Log In
Friday 21st October 2016

Doctors should stop giving drugs to depressed

25th November 2009

Senior lecturer at the Institute of Psychiatry Dr Jennifer Wild says doctors should help depressed people seek alternative treatment to drugs.


As therapy is more likely to help depressed people get better and stay better than drugs, doctors need to stop pushing pills and prescribe treatments that work.

Six million UK people suffer anxiety and depression but most do not want to take drugs.

They want cognitive behavioural therapy (CBT), which has long-lasting results.

Evidence shows that recovery occurs when you change people’s thoughts. Drugs do get results, but they can be short-lived and have side effects such as insomnia, agitation, vomiting and nausea.

Doctors need to improve how they assess depression and offer treatments that address a change in thinking style though a recent BMJ study indicates that doctors are not enthusiastic about using screening questionnaires to assess depression, even though there are incentives to do so.

The Improving Access to Psychological Therapies (IAPT) initiative is expanding the availability of psychological treatments for people with depression and anxiety and 115 out of England's 154 primary care trusts now have an IAPT service.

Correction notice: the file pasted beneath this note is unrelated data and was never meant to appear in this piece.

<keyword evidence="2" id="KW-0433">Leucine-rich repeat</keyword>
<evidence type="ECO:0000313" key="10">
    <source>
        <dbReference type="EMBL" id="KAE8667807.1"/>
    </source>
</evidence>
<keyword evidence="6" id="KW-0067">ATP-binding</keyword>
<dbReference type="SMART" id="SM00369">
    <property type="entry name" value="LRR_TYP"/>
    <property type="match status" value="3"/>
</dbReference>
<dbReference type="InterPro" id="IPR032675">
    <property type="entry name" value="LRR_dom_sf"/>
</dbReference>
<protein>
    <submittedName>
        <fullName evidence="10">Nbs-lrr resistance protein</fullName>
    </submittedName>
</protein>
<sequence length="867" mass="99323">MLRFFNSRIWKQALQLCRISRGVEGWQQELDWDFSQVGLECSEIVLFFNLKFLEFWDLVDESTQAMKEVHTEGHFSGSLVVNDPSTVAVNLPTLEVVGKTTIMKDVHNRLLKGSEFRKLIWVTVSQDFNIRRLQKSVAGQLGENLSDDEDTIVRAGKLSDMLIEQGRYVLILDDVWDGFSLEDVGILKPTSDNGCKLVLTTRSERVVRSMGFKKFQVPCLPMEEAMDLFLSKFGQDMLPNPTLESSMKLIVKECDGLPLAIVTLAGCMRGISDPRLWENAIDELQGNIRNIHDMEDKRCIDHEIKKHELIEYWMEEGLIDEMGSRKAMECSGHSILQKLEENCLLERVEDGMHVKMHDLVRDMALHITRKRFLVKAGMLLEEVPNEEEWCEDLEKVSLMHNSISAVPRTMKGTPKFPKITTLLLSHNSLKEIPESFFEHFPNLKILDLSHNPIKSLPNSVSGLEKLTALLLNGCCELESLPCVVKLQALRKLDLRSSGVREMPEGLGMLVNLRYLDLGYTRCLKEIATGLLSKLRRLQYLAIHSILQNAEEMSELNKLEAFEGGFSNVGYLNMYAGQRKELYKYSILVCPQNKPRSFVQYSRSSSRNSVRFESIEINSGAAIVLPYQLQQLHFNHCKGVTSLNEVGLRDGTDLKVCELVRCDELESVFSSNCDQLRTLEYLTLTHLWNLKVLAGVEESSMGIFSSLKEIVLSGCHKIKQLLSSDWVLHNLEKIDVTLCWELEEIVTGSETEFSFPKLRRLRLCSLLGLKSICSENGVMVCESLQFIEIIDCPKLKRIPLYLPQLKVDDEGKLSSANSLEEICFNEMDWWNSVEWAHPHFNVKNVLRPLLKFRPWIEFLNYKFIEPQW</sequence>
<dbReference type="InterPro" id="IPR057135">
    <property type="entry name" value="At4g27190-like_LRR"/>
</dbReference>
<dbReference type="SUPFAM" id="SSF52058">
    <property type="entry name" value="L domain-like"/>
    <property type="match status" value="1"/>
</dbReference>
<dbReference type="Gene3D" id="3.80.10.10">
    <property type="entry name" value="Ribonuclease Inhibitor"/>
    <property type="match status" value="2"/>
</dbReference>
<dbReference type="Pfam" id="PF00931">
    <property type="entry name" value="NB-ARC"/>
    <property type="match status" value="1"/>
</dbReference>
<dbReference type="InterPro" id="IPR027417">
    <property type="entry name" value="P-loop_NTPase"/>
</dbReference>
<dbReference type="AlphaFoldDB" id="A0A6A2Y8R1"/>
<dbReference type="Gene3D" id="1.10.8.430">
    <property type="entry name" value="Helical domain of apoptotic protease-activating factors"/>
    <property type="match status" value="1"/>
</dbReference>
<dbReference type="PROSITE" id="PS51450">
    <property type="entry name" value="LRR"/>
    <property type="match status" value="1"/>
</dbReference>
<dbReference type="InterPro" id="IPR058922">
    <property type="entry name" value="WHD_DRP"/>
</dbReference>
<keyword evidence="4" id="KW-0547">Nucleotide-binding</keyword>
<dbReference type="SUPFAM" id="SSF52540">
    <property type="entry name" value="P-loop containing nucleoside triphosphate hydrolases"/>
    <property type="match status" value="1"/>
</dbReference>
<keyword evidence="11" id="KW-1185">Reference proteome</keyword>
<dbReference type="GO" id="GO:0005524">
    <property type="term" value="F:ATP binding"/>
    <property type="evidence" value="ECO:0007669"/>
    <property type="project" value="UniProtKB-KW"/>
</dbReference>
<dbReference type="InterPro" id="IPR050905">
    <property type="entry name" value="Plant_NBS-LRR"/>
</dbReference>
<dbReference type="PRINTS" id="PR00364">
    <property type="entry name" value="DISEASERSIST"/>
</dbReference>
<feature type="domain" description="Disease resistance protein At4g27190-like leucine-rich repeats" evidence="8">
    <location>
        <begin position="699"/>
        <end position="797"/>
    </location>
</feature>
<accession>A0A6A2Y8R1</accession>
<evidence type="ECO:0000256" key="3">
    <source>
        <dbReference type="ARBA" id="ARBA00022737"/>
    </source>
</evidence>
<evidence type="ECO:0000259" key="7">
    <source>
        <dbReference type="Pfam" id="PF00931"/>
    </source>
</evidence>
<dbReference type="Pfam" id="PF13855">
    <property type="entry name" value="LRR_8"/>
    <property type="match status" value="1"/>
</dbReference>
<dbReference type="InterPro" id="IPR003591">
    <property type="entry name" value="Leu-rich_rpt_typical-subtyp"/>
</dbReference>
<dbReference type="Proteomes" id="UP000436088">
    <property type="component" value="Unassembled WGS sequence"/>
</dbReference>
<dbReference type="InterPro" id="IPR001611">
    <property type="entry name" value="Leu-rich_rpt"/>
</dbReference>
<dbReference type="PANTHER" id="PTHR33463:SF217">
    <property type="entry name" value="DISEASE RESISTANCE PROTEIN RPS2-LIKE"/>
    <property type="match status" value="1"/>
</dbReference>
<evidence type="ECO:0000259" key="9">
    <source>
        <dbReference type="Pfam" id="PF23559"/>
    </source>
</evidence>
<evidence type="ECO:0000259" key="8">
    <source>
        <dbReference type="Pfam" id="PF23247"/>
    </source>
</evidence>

Aggressive marketing has expanded the use of drugs for mental health problems and prescribing rates are rising but best practice guidelines state that drugs can be offered with a therapy like CBT for moderate to severe depression.

With IAPT there is room for change but only if GPs get on board with therapies like CBT.

It would reduce incidence of relapse and the cost of long-term drug treatment as well as offering patients what they want.


Share this page



Thursday 3rd December 2009 @ 7:39

As a patient with depression I find the CBT does not actually work. Why I say this is because it simply does not receive the recognition that it possibly should do. Thus, it is not prescribed.

Patients like myself are often left with out any medical intervention, once the drug therapy has been stopped.

Post your comment

Only registered users can comment. Fill in your e-mail address for quick registration.

Your email address:

Your comment will be checked by a Healthcare Today moderator before it is published on the site.

Mayden - Innovative cloud-based applications for healthcare
© Mayden Foundation 2016